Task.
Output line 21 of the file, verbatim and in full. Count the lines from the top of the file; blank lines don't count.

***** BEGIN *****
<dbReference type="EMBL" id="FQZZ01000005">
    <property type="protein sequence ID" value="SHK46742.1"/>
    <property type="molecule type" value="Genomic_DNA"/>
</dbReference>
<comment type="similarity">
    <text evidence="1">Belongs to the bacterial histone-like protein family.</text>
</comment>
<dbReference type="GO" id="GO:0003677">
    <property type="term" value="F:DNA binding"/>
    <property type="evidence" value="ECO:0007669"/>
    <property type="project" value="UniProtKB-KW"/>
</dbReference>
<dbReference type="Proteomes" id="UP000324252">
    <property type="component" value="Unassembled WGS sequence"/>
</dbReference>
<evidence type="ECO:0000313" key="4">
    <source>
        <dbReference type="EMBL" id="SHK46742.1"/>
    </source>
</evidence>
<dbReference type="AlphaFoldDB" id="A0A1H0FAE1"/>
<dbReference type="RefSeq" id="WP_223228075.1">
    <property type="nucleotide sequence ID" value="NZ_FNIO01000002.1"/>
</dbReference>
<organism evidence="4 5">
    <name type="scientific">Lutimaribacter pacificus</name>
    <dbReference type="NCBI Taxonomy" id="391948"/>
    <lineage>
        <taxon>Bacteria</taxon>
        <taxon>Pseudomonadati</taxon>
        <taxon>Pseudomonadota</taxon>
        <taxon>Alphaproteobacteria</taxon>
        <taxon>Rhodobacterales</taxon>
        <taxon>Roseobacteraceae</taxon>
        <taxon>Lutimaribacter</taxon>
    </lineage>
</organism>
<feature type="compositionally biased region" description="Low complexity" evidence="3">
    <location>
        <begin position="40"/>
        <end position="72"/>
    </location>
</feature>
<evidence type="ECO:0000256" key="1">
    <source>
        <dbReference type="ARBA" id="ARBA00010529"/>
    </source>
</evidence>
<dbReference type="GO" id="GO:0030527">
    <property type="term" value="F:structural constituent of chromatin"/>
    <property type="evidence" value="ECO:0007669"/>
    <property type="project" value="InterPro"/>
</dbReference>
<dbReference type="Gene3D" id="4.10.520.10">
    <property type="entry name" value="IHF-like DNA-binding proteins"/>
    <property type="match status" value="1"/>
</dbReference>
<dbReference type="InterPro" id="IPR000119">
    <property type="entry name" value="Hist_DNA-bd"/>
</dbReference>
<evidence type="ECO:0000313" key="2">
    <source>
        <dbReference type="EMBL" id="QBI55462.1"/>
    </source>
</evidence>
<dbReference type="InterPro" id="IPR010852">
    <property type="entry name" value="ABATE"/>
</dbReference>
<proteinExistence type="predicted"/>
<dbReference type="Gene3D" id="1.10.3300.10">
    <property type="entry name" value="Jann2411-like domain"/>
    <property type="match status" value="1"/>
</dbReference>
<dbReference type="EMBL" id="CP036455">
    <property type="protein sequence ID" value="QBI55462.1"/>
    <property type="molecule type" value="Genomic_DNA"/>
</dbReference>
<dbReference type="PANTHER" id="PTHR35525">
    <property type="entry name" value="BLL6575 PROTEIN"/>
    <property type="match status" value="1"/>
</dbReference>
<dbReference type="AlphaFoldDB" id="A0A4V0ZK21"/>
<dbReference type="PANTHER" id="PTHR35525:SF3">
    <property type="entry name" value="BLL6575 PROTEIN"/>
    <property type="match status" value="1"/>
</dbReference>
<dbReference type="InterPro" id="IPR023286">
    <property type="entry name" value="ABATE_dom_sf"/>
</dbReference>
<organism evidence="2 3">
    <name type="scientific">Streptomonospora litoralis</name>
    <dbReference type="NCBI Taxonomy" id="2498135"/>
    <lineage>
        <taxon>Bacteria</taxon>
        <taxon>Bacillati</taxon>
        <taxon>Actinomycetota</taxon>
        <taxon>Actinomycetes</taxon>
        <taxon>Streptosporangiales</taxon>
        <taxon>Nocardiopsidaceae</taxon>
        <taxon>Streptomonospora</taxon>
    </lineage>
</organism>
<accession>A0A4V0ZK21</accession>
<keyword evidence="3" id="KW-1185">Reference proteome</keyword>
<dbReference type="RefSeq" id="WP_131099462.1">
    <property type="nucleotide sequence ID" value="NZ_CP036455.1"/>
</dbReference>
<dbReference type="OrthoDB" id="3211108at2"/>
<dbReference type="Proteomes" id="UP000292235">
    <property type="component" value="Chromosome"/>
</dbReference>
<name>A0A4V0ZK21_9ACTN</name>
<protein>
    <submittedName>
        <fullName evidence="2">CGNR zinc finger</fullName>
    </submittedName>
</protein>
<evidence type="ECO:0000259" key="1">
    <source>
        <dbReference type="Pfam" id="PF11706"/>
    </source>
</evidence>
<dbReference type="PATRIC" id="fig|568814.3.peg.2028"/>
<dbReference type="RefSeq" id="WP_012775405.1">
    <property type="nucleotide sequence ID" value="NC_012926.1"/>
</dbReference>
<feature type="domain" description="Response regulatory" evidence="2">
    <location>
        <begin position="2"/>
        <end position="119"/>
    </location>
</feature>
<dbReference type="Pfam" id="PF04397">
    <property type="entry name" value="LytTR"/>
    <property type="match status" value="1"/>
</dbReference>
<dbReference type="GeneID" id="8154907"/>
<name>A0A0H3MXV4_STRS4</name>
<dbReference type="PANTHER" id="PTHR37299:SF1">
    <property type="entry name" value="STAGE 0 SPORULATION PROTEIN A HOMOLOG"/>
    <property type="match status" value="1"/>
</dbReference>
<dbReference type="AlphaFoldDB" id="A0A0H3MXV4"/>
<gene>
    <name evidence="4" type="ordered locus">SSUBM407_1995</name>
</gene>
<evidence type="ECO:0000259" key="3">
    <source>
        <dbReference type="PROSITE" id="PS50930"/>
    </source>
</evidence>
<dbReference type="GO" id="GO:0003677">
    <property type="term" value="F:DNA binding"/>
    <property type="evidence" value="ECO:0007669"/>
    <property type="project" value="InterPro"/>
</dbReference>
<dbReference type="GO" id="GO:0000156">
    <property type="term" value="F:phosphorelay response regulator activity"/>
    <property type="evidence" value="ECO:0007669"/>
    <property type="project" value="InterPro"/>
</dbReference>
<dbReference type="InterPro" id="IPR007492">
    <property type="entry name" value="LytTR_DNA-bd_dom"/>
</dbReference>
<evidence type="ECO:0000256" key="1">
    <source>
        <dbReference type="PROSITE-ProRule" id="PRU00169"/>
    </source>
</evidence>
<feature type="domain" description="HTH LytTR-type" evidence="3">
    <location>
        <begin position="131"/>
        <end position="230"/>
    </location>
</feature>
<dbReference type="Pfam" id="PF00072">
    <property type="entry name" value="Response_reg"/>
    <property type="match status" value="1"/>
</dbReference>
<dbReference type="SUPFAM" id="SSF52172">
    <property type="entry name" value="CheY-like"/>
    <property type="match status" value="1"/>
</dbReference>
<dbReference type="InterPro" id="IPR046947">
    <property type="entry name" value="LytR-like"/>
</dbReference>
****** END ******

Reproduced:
<dbReference type="AlphaFoldDB" id="A0A1H0FAE1"/>